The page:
You can catch a glimpse of the city on the upper sphere and if the sky is very clear, you can see up to Antwerp. There is a sphere for kids and your child can be allowed to catch a nap there. In reality, only three spheres are usually open to the public - the top sphere housing the restaurant, the middle sphere that plays host to the snacks bar and the bottom sphere. You will be amazed with the 2,970 lights used to illuminate the Atomium at night. Ticket costs €11 for adults, €2 for children from 6 to 11 years, €9 for teachers, €8 for children from 12 to 18 years, students showing their ID and seniors from 65 years while children under six years will enter for free.
        Atomium Square de l'Atomium, 1020 Bruxelles, Belgium
      • Brussels

        As the artistic heart of the EU, Brussels is necessarily multicultural, a vibe that’s only accentuated a feeling that the city’s always been divided – half French, half Flemish - though both halves seem to enjoy their mussels and take their ‘pomme frites’ with an unusual and hefty side of mayonnaise.

        The Belgian capital even has an African quarter where you can snack on dried caterpillars, though the more obvious features are in the winding medieval alleyways of the lower city and the stately buildings and boulevards of the upper half. The famous Manneken Pis (a statue of a little boy engaged in endless urination) is the lower half’s primary attraction, while you’ll also find the ornate columns of the Grand Palace highly picture-worthy, and the multiple artistic museums (incorporating anything from cartoons to renaissance portraits) are world class. The new Magritte-museum is worth visiting. Don't miss the unique statue a few kilometres out of town centre: The Atomium. A futuristic monument what was built for the World Exposition in 1958.

        The upper half, on the other hand, hides numerous parks, the glorious Royal district (which hides the Palace of Justice) and eventually leads to the bustling ambience of the ‘European District’, home to all things EU and a businesslike ambience to suit. The whole thing was polished to a glimmering shine as part of Brussels successful bid to become the European capital of culture in 2000, and to date the city’s aging buildings manage to look as shiny and new as they have in years.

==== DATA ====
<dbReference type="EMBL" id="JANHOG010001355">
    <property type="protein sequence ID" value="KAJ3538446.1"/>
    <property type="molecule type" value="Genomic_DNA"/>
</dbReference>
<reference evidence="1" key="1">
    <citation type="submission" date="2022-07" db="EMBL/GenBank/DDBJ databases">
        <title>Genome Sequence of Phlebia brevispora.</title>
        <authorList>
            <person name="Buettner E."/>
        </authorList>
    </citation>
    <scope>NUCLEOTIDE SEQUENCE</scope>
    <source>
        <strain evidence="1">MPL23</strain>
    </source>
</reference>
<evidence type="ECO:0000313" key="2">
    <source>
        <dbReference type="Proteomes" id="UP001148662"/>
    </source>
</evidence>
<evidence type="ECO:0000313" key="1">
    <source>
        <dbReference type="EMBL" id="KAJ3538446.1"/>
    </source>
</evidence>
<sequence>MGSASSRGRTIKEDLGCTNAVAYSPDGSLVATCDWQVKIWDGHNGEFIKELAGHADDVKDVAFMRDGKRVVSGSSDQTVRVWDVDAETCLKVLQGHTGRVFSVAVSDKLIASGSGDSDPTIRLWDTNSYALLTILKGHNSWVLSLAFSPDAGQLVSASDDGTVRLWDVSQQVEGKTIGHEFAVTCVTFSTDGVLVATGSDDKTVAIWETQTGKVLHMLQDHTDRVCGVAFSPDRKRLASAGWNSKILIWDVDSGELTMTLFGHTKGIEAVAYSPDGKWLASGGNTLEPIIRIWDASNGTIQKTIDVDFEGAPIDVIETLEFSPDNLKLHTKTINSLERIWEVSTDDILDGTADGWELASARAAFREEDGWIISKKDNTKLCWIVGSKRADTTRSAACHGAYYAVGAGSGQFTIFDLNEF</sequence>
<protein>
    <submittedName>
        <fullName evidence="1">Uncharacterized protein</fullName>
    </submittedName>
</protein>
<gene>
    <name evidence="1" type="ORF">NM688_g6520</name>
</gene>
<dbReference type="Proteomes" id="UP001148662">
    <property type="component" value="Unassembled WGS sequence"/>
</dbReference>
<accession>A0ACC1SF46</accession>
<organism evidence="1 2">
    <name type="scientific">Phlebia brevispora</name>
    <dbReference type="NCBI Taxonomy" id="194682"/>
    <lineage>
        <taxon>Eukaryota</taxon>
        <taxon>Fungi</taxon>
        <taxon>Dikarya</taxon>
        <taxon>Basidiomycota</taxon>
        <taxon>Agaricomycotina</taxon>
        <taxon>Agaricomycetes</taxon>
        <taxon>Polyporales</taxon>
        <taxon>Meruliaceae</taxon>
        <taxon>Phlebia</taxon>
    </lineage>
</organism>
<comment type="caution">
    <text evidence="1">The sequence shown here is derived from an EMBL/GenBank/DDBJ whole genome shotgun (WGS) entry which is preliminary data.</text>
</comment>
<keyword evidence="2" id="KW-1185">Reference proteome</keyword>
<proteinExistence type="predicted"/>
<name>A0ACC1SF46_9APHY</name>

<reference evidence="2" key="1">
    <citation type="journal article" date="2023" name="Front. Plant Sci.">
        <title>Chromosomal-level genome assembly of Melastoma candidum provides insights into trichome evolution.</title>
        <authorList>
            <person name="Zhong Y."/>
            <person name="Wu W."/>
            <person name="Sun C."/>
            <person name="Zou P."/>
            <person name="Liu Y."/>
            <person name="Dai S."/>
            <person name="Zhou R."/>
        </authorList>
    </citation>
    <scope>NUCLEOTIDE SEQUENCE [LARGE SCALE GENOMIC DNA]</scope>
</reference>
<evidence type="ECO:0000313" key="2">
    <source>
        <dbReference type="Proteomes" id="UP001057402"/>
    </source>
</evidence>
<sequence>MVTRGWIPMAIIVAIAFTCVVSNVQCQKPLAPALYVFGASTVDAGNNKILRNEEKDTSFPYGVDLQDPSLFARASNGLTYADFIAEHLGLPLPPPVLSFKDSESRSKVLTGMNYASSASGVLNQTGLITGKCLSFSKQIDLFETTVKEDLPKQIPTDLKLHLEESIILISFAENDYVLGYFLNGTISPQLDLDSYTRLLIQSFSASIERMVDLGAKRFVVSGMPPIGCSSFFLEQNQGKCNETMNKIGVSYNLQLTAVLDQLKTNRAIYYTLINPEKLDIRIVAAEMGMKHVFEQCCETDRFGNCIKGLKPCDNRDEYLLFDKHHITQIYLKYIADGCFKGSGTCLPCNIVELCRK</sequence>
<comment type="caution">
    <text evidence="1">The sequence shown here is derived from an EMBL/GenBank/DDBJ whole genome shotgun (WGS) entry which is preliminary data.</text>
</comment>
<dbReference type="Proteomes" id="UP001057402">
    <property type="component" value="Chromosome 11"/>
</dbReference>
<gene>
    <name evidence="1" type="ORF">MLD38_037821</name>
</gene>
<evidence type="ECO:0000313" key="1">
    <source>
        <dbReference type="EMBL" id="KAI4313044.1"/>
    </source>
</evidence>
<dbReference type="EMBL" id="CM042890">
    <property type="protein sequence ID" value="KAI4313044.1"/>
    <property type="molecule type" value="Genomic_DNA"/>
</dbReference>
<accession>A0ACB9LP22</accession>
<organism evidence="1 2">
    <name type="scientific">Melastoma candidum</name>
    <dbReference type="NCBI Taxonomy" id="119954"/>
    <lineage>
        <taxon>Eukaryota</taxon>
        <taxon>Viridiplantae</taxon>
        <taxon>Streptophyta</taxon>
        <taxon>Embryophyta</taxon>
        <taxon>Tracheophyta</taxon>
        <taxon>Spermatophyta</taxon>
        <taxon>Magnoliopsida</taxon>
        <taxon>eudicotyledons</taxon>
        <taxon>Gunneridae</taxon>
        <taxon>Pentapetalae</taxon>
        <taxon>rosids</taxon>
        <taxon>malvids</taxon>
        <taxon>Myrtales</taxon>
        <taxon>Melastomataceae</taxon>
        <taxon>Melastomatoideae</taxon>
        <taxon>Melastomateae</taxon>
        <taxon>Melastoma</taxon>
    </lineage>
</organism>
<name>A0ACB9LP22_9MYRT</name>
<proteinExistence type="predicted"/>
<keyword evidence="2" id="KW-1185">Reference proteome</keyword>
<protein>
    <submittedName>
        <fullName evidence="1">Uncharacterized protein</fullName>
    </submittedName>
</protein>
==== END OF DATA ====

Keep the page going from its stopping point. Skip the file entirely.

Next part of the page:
Of course, it wouldn’t be Belgium without a huge array of succulent smelling chocolate shops, each home to its own long-practiced specialties and selling what invariable amounts to the richest and most addictive chocolate you’re ever likely to try. The chocolates play their role in Brussels addictive café culture, too, appearing next to your coffee on the riverside, while Brussels beer customs – another of Belgium’s alluring exports – are strong and vibrant, too.

        Belgium’s Europe-wide reputation is that the country’s boring, and somehow less worthy of visiting than nearby Holland or romantic France. While Brussels certainly has a slower pace to it, there’s no denying that it’s now at the heart of European progress, and the city center and its highly personalized products are as alluring as anywhere.

        Brussels is the capital of Belgium with a population of about 1 million while the population of Brussels cosmopolitan district is about 2 million. The official languages of the city are French and Dutch but those who speak French are in the majority. As a result of this, there are two names for every street and they may not sound the same.

        English is also commonly spoken due to the presence of some international institutions like the European Parliament, NATO and European Commission. However, it is important for you to note that tourist or general information is not written in English. Majority of train stations make use of French and Dutch for public announcements but larger stations like Zuidstation/Gare Du Midi will include English and at times German. On trams, buses and metros, English is used at the last resort for passing across information like terminal stops and line transfers. If you think you don't understand what is being said, you should ask from those close you.

        Brussels, Belgium
      • Jeanneke-Pis
        Jeanneke Pis is a contemporary fountain as well as statue situated at the eastern part of the Impasse de la Fidélité / Getrouwheidsgang (Fidelity Alley). It depicts a small girl in short pigtail hair squatting and peeing in an apparent, contented manner. It was erected in 1987 and has been a source of amusement for strollers since then.
        Jeanneke-Pis Impasse de la Fidélité 10-12, 1000 Bruxelles, Belgium
      • Grand Place
        Located in the central part of the city, Grand Place is encompassed by the city tower as well old buildings that were constructed 300 years ago. A bright illumination envelopes the Grand Place in the evening making it an astonishing sight to behold. Musical and light shows are held in some evenings and you can enjoy the Belgian waffle with caramelized sugar locally known as gaufre de Liège-Luikse wafel. You will get the best ones from the small shops at the northeast corner of the place.
        Grand Place 1000 Brussels, Belgium
      • Manneken Pis